Anti-vWF-Ab safety profile: Neither the control IgG, nor AJW200 at the dose used, had any adverse events in embolized rabbits, consistent with [36] With both standard dose tPA and the AJW200/ tPA group, we observed hematomas surrounding the ear vein injection site and an increase in bleeding from peripheral incision sites, which was controlled by pressure using sterile gauze and cleaned using 3% hydrogen peroxide solution.


In this proof-of-concept study, delayed administration of an antivWF- Ab in combination with low-dose tPA produced a significant behavioral improvement as measured by an increase in P50 values (74- 81%), compared to control. The positive control group, standard dose tPA treatment (3.3 mg/kg) increased P50 values by 154% compared to control. This study demonstrates the usefulness of the RSCEM to study novel therapies aimed at interrupting one or more components of the coagulation or inflammatory cascade and acute phase stroke response [10,11,13]. The study shows that therapeutic intervention with attenuation of vWF-mediated processes, results in a synergistic effect when administered with low-dose thrombolytic therapy. In this study, we did not test AJW200 with standard dose tPA at an optimal administration time, because we have previously found that there is a ceiling effect that precludes measurement of additional behavioral benefit above that observed by tPA alone. Nevertheless, additional studies of AJW200 with tPA may be useful to further determine the safety profile of combination therapy using a variation of the embolic stroke model used here [37] and efficacy of combination treatment with tPA administration windows beyond 1-1.5 hours. Moreover, since this is a proof of concept study, additional AJW200 dose optimization studies will be required to determine the optimal safe combination for maximal behavioral improvement, as well as therapeutic window studies to establish the delay (i.e.3-12 hours) post embolization when an efficacious effect can still be measured.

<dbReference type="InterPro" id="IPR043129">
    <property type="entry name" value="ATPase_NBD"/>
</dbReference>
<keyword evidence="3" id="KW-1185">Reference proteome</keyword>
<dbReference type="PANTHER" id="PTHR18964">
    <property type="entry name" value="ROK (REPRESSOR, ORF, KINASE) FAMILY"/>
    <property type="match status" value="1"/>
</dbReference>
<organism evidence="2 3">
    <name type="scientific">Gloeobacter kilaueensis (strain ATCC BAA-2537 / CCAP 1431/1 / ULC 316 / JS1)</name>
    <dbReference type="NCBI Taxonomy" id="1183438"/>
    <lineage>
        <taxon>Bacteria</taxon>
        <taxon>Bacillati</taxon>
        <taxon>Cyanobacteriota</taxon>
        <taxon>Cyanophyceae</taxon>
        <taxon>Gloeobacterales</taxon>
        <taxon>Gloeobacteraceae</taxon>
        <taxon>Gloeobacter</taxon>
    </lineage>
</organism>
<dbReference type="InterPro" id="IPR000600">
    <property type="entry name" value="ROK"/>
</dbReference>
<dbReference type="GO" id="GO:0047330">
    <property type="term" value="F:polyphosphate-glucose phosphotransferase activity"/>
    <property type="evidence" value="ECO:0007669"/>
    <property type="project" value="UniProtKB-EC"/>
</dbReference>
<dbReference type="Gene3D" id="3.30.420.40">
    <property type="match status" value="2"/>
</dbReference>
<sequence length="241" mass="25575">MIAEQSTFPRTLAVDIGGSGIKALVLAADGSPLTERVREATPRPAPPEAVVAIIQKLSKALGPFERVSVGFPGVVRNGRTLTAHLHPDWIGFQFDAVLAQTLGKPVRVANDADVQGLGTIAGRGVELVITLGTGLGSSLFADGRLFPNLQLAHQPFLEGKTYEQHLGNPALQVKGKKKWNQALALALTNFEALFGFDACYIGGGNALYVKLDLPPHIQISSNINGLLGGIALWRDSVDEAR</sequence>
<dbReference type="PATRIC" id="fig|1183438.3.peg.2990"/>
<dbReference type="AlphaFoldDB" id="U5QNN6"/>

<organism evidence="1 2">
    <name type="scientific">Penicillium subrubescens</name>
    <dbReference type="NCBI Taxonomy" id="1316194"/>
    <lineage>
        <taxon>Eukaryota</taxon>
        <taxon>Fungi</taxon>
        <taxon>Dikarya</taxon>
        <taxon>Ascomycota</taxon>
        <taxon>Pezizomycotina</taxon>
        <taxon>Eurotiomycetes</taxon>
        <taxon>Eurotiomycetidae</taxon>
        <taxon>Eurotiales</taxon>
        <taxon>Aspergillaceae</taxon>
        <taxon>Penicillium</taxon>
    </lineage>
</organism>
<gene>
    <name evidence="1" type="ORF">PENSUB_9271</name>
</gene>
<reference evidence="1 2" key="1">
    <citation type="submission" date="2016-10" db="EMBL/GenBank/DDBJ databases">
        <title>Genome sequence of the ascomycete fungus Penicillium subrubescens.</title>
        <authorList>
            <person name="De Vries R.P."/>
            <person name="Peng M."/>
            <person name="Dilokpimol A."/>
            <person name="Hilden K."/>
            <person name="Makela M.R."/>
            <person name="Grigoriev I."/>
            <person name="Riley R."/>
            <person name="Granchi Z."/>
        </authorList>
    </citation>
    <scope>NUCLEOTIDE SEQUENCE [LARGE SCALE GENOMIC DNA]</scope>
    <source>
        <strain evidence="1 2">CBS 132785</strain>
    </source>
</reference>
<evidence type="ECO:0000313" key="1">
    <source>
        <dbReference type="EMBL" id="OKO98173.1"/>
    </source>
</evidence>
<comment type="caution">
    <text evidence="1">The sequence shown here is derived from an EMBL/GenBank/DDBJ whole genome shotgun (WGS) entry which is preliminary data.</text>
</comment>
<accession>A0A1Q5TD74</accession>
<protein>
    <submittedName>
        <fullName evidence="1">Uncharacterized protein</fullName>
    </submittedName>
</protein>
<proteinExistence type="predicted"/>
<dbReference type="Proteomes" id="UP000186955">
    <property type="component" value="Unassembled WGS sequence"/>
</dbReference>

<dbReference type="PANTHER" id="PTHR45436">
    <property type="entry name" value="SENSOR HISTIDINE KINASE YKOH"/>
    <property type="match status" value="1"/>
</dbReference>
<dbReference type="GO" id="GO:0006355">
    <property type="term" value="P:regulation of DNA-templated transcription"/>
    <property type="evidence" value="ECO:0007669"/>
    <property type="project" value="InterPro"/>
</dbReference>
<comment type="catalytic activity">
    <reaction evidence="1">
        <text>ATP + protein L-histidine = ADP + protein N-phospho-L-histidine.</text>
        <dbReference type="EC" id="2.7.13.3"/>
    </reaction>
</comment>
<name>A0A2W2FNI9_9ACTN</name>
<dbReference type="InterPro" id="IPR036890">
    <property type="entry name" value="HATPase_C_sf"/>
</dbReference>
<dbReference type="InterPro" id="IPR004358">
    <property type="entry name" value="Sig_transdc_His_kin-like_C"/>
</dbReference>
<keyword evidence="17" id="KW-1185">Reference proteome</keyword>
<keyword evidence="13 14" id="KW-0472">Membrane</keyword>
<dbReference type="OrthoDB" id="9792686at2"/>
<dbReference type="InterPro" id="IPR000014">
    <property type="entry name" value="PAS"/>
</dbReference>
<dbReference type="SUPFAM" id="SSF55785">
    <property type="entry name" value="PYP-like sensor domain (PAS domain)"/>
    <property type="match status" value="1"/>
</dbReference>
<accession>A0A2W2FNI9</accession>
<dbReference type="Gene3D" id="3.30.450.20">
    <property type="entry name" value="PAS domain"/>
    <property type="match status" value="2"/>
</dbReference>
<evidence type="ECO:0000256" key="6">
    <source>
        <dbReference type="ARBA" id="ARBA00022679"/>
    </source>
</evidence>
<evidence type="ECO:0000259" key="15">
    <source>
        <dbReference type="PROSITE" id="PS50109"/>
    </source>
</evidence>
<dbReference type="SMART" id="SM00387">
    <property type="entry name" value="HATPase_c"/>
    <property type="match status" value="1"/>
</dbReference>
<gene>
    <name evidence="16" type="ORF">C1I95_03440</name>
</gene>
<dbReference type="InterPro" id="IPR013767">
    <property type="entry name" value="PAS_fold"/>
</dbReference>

Two major pools of vWf exist; plasma vWf and vWf stored in Weible-Palade bodies of platelets and vascular endothelial cells [16,38]. The binding site for platelet GP1b-α on the A1 domain of circulating vWf remains cryptic but upon high shear or following binding to collagen, the A1 domain undergoes a conformational change that exposes the GP1b-α binding site [19,39] which is critical in the attachment of platelets to a growing thrombus or endothelial wall under flow. Inhibitors of the vWF-GPIbα interaction prevent arterial occlusion in animal models of arterial thrombosis without the increased bleeding risk associated with other classes of anti-thrombotic agents [12,40] and likewise mice lacking vWf also show diminished vessel occlusion in models of arterial thrombosis [19]. The endothelial pool of vWf, stored in Wiebel-Palade bodies, is released upon activation of the endothelium as ultralarge vWF which, in contrast to plasma vWF, has the A1 binding site constitutively exposed and release results in platelet and platelet-leukocyte complex tethering to the activated endothelium under conditions of low-flow [38]. Studies of 111In-labelled platelets in a baboon model of MCAO revealed that extensive platelet deposition occurs in the surrounding microvasculature together with activated leukocytes during reperfusion suggesting a secondary wave of thrombotic and inflammatory events exacerbates the injury induced by the original infarct [41,42]. vWf knock-out mice or mice treated with vWf-GPIbα inhibitors exhibit reduced infarct size compared to controls in MCAO models of stroke [20,21]. Thus, the vWf-GPIbα interaction appears to play a critical role in two important aspects of the pathophysiology of stroke: vessel occlusion under high shear following an initial arterial embolic event and the subsequent acute phase response.